C-reactive protein and serum creatinine, but not haemoglobin A1c, are independent predictors of coronary heart disease risk in non-diabetic Chinese

Date

2016

Authors

Salim, Agus
Tai, E Shyong
Tan, Vincent Y
Welsh, Alan
Liew, Reginald
Naidoo, Nasheen
Wu, Yi
Yuan, Jian-Min
Koh, Woon P
van Dam, Rob M

Journal Title

Journal ISSN

Volume Title

Publisher

SAGE Publications Ltd

Abstract

Background In western populations, high-sensitivity C-reactive protein (hsCRP), and to a lesser degree serum creatinine and haemoglobin A1c, predict risk of coronary heart disease (CHD). However, data on Asian populations that are increasingly affected by CHD are sparse and it is not clear whether these biomarkers can be used to improve CHD risk classification. Design and methods We conducted a nested case-control study within the Singapore Chinese Health Study cohort, with incident 'hard' CHD (myocardial infarction or CHD death) as an outcome. We used data from 965 men (298 cases, 667 controls) and 528 women (143 cases, 385 controls) to examine the utility of hsCRP, serum creatinine and haemoglobin A1c in improving the prediction of CHD risk over and above traditional risk factors for CHD included in the ATP III model. For each sex, the performance of models with only traditional risk factors used in the ATP III model was compared with models with the biomarkers added using weighted Cox proportional hazards analysis. The impact of adding these biomarkers was assessed using the net reclassification improvement index. Results For men, loge hsCRP (hazard ratio 1.25, 95% confidence interval: 1.05; 1.49) and loge serum creatinine (hazard ratio 4.82, 95% confidence interval: 2.10; 11.04) showed statistically significantly associations with CHD risk when added to the ATP III model. We did not observe a significant association between loge haemoglobin A1c and CHD risk (hazard ratio 1.83, 95% confidence interval: 0.21; 16.06). Adding hsCRP and serum creatinine to the ATP III model improved risk classification in men with a net gain of 6.3% of cases (p-value = 0.001) being reclassified to a higher risk category, while it did not significantly reduce the accuracy of classification for non-cases. For women, squared hsCRP was borderline significantly (hazard ratio 1.01, 95% confidence interval: 1.00; 1.03) and squared serum creatinine was significantly (hazard ratio 1.81, 95% confidence interval: 1.49; 2.21) associated with CHD risk. However, the association between squared haemoglobin A1c and CHD risk was not significant (hazard ratio 1.05, 95% confidence interval: 0.99; 1.12). The addition of hsCRP and serum creatinine to the ATP III model resulted in 3.7% of future cases being reclassified to a higher risk category (p-value = 0.025), while it did not significantly reduce the accuracy of classification for non-cases. Conclusion Adding hsCRP and serum creatinine, but not haemoglobin A1c, to traditional risk factors improved CHD risk prediction among non-diabetic Singaporean Chinese. The improved risk estimates will allow better identification of individuals at high risk of CHD than existing risk calculators such as the ATP III model.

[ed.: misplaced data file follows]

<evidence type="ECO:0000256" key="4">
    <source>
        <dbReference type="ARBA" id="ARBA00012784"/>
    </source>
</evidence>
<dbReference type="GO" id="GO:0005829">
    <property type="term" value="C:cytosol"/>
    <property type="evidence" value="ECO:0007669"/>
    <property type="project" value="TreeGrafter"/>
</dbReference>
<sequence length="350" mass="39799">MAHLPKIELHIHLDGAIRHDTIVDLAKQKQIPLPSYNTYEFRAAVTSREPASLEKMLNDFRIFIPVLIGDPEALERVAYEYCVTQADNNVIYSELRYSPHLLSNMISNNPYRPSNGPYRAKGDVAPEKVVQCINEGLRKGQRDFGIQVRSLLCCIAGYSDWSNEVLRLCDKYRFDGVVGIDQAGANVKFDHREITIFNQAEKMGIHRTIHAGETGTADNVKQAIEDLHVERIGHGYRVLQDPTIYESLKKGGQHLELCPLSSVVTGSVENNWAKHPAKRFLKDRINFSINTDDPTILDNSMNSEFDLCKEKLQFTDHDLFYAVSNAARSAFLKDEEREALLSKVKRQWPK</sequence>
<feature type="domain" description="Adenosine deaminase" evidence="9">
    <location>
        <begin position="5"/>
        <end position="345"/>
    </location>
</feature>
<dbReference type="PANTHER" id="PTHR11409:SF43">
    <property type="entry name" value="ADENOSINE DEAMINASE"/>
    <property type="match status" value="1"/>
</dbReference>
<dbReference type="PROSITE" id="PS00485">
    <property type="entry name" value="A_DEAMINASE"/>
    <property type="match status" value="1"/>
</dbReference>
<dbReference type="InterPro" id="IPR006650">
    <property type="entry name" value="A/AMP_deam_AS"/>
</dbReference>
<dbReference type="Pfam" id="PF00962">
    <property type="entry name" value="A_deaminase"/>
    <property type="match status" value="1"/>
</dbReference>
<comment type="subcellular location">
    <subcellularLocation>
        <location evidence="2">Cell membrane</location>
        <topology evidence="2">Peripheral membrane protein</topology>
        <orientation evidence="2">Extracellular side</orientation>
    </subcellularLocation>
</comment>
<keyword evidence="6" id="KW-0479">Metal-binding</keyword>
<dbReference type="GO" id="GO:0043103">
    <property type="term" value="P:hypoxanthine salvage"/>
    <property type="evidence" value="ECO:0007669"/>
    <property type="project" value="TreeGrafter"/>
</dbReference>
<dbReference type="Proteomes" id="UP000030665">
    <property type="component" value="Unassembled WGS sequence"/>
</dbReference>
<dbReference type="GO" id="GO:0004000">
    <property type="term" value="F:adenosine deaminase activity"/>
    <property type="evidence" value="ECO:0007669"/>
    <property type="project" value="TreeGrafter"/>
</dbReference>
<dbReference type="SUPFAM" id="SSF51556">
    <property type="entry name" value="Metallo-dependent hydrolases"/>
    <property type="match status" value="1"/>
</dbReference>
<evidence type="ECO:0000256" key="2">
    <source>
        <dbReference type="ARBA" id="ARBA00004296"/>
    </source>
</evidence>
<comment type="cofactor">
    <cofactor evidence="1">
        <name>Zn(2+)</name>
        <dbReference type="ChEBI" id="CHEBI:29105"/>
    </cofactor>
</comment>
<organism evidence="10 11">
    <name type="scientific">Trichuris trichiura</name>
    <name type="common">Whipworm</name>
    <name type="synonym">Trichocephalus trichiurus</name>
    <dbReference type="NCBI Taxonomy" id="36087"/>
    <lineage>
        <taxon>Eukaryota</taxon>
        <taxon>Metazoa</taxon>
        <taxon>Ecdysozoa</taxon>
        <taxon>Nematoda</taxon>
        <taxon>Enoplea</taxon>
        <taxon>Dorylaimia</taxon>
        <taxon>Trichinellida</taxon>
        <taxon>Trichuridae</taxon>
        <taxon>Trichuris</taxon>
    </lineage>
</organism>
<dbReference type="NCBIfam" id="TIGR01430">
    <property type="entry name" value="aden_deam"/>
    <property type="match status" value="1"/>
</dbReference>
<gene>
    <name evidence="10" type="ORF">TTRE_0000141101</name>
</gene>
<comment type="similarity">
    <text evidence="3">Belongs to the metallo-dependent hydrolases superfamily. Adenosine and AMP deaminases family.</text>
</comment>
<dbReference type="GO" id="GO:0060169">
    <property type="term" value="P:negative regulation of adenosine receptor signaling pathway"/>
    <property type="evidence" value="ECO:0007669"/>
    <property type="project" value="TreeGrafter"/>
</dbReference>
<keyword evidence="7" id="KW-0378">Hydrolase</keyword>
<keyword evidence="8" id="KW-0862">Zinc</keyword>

Description

Keywords

Coronary heart disease, risk prediction, statin, net reclassification, ATP III guidelines

Citation

Source

European Journal of Preventive Cardiology

Type

Journal article

Book Title

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DOI

10.1177/2047487315626547

Restricted until

2099-12-31